The Mac Malware Is Back

This year is probably one of the busiest years according to researchers, cyber security experts and computer forensics when asked about the Mac malware. So why do you think these people point that out? The reason is pretty simple really; it is the report from Apple, one of the leaders in the IT industry.

This report has opened a new update regarding a list of malware that is known to invade many desktops and devices with Mac operating systems. Among those malware is the Trojan dropper experts’ call as Revir and including in the report is the new Trojan they call as Flashback. If Revir disguises itself as some sort of PDF file, the Flashback will cloak itself as some sort of update for the Flash Player. Intego, the security firm of Mac believes that the Trojan Flashback was not as widespread at start, but now there has been an increase in number of incidences and reports of Flashback infections.

Experts from Intego believe that this Trojan is slowly spreading its terror across different systems and it is spread through many malicious Websites. Whenever internet users visit the malicious websites, they will suddenly notice a particular message saying that their plug-in has crashed and that there are suspected errors in the plug-in. After these false messages, a screen will suddenly pop-up offering the user to fix the problem by installing the Adobe Flash installer. Unknown to the user, this installer is not an Adobe Flash installer but an installer for a Trojan horse, the Flashback. And if the user’s browser is in Safari mode, then their computer will automatically download the said “safe” downloadable and a window for the installer will automatically open.

In the event that the user will install the said “safe” software, the Trojan horse Flashback will automatically deactivate the software needed for network security. The code in this particular malware will deactivate some security software only like Little Snitch, and luckily it has no effect in software like Intego VirusBarrierX6. Once the package has been installed, it will automatically delete the installation package. This malware will also automatically install a dynamic loader or dyld library and also an auto-launch code that allows the malware to inject its code into any applications the user will launch. This malware will also install a backdoor in the system where it will try to communicate to a remote server where it will send all the data it has stolen and this data will be in an RC4 encryption.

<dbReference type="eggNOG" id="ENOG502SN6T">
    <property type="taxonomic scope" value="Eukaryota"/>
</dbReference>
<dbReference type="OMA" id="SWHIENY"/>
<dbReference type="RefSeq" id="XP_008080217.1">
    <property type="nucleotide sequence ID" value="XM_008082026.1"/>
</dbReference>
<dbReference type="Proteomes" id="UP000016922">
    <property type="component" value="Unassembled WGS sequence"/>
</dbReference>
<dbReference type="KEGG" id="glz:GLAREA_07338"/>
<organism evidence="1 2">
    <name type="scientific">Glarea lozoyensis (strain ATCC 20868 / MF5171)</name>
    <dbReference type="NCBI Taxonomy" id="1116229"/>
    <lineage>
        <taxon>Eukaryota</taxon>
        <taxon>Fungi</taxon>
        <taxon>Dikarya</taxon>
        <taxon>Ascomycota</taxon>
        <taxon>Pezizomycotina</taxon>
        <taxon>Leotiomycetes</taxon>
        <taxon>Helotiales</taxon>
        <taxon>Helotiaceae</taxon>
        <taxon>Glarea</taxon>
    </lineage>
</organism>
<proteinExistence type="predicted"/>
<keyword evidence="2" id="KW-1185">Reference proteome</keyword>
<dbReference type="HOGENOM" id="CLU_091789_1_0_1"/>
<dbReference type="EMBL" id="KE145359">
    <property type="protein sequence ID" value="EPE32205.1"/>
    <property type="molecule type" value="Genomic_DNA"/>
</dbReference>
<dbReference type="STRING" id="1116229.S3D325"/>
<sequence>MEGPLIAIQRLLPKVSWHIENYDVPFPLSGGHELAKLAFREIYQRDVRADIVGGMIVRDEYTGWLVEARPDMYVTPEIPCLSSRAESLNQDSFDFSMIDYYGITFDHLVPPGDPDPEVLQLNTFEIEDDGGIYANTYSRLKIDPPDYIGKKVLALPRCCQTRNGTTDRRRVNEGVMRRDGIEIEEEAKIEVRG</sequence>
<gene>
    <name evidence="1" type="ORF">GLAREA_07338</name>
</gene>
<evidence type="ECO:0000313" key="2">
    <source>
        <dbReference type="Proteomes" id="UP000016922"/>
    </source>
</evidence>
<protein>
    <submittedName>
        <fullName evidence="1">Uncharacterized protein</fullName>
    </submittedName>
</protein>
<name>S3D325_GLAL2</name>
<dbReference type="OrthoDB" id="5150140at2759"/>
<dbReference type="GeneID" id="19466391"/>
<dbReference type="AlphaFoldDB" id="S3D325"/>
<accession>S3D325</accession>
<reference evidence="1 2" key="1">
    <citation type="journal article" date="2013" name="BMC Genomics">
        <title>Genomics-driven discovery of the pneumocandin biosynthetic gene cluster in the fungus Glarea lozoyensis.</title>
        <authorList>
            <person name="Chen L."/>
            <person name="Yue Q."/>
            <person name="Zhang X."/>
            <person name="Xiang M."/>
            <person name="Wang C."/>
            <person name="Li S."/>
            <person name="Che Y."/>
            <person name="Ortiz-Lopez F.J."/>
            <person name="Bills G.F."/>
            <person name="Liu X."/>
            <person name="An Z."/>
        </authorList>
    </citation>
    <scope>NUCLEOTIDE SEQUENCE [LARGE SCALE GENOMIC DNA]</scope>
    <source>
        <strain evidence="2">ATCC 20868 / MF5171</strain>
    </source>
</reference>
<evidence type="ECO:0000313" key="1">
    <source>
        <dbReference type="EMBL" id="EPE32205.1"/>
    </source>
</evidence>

Experts who have completed cyber security training and computer forensics training believe that this malware infection is a fruit of genius social engineering. Most Mac users aren’t easily fooled by this method because an installer for Mac will never appear this way. Unfortunately, there are two things that make this approach believable. Devices with Mac OS X Lion does not come in with a Flash Player package, so if they want to view Flash content found on the Internet they must install the software themselves. Second reason is that their Flash Player must have been set to automatically update itself and this might look like an update alert. These two reasons could easily trick or fool Mac users; they would unwittingly download a malicious malware that would compromise their important data.

However, the report did not mention how Internet users are being drawn into these malicious websites. But according to some experts who have completed computer forensic course, it is easy to imagine how the users are drawn to these sites. One example is creating viral videos and spreading them like wildfire. Crooks may use these viral videos like a video about a trending topic or a scandalous video or nude video of an artist or any known person. When Internet users will try to view the video, they are prompted to install a fake Adobe Flash update – a false update that is instead an installation of the said Trojan. In fact, this method has worked well in many Windows as well as Mac users for the past years.

Indeed, there are more malware that is written and intended for Windows users compared to Mac OS X. Still it doesn’t mean that Mac computers and devices should be left unprotected.

The International Council of E-Commerce Consultants (EC-Council) is a member-based organization that certifies individuals in cybersecurity and e-commerce. It is the owner and developer of 20 security certifications. EC-Council has trained over 90,000 security professionals and certified more than 40,000 members. These certifications are recognized worldwide and have received endorsements from various government agencies. They also offer trainings in computer forensics.

More information about EC-Council is available at

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